Aras Ozgun on 18 Oct 2000 17:48:02 -0000

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[Nettime-bold] Fwd: article on mideast conflict

Forwarded Message
Aras Ozgun
1:27 PM

1:15 PM
FROM: mark read
SUBJECT: : extraordinary article on mideast conflict

Mitchel Cohen wrote:

> Below is one of the finest articles I've seen debunking the US media's
> racism in portraying events in Israel/Palestine. The author is a Jewish
> person (no relation) from the Bay area, who has traveled extensively
> throughout the occupied territories.
> .
> - Mitchel Cohen
> Squeezing Blood From A Stone:
> US Policy, anti-Arab Racism and Israeli Arrogance
> May Be Greatest Obstacles to Peace.
> OR
> What Americans need to Know - but probably won’t be told - to Understand
> Palestinian Rage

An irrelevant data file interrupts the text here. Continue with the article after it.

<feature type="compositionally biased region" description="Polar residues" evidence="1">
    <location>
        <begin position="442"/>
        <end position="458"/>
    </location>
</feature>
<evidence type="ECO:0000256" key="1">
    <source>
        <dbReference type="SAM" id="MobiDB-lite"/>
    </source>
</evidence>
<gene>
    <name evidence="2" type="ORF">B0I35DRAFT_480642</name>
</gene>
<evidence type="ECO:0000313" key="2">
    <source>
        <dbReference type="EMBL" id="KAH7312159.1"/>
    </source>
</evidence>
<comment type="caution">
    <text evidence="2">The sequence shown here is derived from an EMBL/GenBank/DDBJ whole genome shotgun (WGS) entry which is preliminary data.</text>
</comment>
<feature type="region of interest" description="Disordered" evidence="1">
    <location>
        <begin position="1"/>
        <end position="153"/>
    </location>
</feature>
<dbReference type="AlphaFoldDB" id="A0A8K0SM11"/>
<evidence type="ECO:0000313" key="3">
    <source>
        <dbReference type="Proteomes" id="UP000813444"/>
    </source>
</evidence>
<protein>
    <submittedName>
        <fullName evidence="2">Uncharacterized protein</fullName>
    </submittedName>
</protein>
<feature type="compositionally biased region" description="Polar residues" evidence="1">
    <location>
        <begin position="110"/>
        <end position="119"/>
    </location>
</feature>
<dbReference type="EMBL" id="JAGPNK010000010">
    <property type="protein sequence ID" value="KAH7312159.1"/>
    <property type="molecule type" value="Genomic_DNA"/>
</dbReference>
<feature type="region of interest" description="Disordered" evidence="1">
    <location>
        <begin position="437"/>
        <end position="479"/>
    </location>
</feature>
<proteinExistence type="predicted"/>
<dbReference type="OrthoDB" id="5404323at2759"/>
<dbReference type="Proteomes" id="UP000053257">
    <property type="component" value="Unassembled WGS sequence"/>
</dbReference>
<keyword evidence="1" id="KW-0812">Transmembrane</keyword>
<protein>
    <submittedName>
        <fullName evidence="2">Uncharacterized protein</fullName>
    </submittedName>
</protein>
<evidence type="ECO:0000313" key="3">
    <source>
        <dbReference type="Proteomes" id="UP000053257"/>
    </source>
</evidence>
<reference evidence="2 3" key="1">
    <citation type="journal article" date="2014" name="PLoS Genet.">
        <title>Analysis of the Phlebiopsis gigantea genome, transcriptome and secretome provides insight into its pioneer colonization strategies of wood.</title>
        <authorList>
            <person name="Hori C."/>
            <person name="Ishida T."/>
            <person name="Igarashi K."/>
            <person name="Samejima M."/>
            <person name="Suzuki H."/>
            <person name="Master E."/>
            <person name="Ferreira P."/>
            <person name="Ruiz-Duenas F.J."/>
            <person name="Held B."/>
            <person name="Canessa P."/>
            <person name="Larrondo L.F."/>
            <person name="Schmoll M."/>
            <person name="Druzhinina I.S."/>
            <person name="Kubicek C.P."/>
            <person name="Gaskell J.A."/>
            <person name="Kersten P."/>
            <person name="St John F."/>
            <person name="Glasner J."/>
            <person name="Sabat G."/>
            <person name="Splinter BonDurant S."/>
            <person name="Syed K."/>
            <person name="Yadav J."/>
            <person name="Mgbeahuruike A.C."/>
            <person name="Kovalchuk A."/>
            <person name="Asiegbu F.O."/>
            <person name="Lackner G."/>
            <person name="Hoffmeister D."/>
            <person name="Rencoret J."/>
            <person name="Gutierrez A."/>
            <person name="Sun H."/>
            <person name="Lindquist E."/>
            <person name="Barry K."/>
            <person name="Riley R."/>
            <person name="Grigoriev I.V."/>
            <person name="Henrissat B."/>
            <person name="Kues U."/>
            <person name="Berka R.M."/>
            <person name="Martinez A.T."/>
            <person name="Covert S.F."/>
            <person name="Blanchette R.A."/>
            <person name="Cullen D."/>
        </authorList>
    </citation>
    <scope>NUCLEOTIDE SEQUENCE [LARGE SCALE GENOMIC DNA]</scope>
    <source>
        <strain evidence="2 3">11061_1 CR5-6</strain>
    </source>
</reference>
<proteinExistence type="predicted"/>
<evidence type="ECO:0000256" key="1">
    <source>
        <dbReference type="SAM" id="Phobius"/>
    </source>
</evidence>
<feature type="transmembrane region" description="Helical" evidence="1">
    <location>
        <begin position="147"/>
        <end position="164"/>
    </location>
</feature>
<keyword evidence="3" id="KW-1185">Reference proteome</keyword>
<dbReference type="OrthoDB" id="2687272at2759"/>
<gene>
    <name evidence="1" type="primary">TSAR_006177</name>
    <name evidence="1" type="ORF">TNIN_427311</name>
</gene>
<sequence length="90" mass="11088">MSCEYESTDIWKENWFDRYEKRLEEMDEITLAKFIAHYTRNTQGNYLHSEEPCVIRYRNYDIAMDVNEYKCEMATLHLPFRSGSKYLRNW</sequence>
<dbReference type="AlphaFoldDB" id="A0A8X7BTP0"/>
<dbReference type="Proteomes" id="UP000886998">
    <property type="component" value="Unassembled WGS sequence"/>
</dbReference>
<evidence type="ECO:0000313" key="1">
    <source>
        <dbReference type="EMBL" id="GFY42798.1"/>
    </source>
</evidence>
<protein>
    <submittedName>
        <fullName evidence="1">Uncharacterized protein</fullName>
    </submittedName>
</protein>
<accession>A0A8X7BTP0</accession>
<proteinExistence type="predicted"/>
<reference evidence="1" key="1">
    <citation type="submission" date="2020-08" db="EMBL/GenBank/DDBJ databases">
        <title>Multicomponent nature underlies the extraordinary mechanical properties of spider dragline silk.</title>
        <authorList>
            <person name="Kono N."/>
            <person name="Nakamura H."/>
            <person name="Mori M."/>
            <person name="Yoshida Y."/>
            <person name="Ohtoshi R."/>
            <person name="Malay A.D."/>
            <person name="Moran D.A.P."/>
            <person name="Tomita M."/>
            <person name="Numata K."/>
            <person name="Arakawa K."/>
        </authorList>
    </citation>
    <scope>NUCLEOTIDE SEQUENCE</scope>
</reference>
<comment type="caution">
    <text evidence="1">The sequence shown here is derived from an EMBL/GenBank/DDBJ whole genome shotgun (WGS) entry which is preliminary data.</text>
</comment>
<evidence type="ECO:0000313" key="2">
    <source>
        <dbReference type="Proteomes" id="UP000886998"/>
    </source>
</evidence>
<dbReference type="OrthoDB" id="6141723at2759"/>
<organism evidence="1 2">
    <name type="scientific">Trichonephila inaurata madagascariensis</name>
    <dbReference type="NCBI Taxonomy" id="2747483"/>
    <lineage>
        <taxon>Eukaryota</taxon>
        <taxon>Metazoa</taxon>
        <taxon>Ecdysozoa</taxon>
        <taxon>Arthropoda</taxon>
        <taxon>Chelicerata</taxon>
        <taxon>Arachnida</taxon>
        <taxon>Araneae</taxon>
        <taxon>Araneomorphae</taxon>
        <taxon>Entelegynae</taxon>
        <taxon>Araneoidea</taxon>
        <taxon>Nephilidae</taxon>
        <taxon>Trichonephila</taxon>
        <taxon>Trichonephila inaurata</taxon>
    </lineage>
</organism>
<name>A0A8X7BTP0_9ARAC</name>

> By Eduardo Cohen
> As the Persian Gulf War was raging I had what I felt to be the
> particular honor, as an American Jew, of being sponsored by the San
> Francisco Bay Area Chapter of the Arab-American Anti-Discrimination
> Committee on a fact finding mission to investigate Israeli human rights
> abuses carried out against Palestinians under emergency measures
> declared during the war.  I had been reporting on US policy in the
> Middle East for more than ten years on KPFA and other California radio
> stations and I had been documenting and lecturing on anti-Arab racism in
> American popular culture and the news media.
> After the delegation’s week of fact-finding was completed, I decided to
> spend more time on my own to dig deeper into what Israeli occupation
> meant for Palestinians In the next two weeks my travels would take me